Recent Publication: “Two Steps Forward, One Step Back: How Federal Courts Took the “Fair” Out of the Fair Sentencing Act of 2010,” Penn State Law Review
Dream Job: Federal Prosecutor


1st Lt. Mark A. McCormick-Goodhart ’13

As editor-in-chief of the Penn State Law Review and a United States Marine Corps officer, McCormick-Goodhart is accustomed to deadlines and a demanding schedule. He is one of about 150 commissioned Marine Corps officers enrolled in law school nationwide. “I had a choice: flight school or law school. And I didn’t trust myself with planes,” he said. After graduation, McCormick-Goodhart will serve as a law clerk to Judge Kim R. Gibson ’75 of the U.S. District Court for the Western District of Pennsylvania. Judge Gibson was nominated by President George W. Bush and confirmed by the U.S. Senate on September 23, 2003. 
 
After his first year of law school, McCormick-Goodhart clerked for Judge Kevin A. Hess ’72 of the Cumberland County Court of Common Pleas in Carlisle, Pennsylvania. He then interned at the U.S. Army War College Office of the Post Judge Advocate under the supervision of Captain Jessica Guise ’04.  McCormick-Goodhart also took advantage of the federal judicial externship program during his second and third years of law school, serving as an extern for Judge Christopher C. Conner ’82 of the U.S. District Court for the Middle District of Pennsylvania.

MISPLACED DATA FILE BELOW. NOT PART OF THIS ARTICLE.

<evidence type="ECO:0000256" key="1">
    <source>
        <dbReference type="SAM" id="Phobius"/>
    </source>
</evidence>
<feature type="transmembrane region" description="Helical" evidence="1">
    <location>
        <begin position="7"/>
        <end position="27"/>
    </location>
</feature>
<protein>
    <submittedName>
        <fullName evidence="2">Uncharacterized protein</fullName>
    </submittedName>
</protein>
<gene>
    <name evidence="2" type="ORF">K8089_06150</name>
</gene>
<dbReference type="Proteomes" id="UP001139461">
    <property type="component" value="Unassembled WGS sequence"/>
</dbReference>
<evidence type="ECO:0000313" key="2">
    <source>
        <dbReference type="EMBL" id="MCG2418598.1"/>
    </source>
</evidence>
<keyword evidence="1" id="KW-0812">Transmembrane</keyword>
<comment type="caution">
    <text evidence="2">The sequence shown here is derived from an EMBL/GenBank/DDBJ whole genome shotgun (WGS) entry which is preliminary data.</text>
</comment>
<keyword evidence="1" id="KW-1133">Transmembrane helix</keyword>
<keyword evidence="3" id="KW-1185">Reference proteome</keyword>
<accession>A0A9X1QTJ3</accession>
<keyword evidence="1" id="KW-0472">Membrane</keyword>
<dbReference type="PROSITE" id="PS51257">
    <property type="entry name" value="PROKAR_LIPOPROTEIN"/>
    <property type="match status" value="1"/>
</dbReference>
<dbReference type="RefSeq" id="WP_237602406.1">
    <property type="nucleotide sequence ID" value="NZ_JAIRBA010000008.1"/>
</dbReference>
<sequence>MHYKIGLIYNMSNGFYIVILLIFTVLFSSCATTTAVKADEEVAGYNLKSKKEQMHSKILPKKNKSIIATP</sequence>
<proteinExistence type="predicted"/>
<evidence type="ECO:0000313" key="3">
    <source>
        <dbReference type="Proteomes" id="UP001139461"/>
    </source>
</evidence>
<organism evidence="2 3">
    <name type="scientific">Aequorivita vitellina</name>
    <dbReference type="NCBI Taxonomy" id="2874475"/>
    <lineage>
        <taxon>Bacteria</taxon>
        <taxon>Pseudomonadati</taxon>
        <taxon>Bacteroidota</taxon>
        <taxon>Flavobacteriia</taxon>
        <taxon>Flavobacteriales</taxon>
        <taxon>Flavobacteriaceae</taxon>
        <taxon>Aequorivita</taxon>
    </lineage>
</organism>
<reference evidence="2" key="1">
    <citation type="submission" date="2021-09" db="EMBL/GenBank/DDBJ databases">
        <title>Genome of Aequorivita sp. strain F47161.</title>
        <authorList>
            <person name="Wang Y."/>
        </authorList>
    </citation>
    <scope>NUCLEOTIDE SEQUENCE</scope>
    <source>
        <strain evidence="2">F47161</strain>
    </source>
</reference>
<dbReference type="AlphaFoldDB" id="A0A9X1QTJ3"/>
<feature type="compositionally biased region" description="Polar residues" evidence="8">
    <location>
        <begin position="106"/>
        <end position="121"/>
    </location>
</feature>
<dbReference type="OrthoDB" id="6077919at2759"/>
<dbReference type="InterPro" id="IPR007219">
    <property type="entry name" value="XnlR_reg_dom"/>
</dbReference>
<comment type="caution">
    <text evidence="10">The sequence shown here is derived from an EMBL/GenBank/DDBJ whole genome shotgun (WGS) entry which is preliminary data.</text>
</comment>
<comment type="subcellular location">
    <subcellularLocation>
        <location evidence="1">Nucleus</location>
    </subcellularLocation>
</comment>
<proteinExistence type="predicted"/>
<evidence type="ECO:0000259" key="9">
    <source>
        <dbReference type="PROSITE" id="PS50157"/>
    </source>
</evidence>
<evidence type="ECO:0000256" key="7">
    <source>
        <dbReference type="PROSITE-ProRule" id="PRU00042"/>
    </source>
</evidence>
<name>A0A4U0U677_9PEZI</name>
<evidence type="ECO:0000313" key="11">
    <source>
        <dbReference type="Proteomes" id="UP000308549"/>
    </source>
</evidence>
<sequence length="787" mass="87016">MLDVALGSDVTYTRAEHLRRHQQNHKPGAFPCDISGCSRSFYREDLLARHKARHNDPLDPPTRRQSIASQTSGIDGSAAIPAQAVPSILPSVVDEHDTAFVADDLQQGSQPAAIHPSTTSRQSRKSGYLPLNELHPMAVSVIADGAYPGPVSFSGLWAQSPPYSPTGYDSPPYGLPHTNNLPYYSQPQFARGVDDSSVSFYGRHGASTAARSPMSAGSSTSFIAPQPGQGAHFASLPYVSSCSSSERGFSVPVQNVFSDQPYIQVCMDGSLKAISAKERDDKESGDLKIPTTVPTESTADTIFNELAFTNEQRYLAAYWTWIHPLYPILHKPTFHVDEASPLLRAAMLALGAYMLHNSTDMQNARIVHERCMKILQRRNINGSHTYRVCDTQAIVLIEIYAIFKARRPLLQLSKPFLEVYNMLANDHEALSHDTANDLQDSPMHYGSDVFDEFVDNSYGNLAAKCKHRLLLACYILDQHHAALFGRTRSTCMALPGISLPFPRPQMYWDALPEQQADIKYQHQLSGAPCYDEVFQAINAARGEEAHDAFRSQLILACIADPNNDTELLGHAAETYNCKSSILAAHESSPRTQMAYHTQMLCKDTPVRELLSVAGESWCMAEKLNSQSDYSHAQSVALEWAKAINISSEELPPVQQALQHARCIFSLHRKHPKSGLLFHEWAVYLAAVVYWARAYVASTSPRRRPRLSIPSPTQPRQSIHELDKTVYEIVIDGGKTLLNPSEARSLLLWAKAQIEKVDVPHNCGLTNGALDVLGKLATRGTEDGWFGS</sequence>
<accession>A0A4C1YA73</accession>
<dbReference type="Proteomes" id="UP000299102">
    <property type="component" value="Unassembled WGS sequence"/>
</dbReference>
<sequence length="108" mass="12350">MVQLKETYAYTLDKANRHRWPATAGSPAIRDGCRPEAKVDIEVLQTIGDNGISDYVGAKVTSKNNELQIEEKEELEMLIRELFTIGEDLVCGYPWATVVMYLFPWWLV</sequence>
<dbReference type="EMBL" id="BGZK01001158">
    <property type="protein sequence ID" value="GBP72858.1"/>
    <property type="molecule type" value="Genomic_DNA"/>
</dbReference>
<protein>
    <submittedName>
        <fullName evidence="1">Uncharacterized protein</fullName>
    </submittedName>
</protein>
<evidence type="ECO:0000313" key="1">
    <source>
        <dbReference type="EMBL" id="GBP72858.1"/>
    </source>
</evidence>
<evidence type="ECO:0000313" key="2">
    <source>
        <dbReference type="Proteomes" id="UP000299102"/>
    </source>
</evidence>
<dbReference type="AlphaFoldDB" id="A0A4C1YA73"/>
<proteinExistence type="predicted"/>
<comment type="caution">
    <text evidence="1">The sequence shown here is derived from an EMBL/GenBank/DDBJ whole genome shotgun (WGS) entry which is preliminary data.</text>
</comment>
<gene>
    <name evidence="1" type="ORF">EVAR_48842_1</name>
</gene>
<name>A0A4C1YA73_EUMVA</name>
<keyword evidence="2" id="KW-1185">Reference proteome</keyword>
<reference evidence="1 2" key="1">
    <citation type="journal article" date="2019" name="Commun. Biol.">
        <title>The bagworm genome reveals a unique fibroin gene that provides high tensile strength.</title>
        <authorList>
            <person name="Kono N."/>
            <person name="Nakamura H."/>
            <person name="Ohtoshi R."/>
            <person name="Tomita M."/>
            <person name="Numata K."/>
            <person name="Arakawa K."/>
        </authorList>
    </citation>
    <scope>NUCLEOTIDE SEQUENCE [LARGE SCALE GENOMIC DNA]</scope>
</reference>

“I think the federal judicial externship program is the best-kept secret here,” he said. “There’s almost nothing better than having a federal judge as a mentor during law school.” McCormick-Goodhart was pleased to discover that Judge Gibson offers one-year clerkships—the longest clerkship deferment permitted by the Marine Corps—because federal clerkships are often two-year commitments. “I am very excited to work for Judge Gibson. He’s a retired U.S. Army Colonel, a former state trial court judge, and an active community volunteer. I have a lot to learn from him.” Graduating from West Point in 1970, Judge Gibson ’75 commissioned as a second lieutenant in the U.S. Army and later served as an active-duty judge advocate until 1978.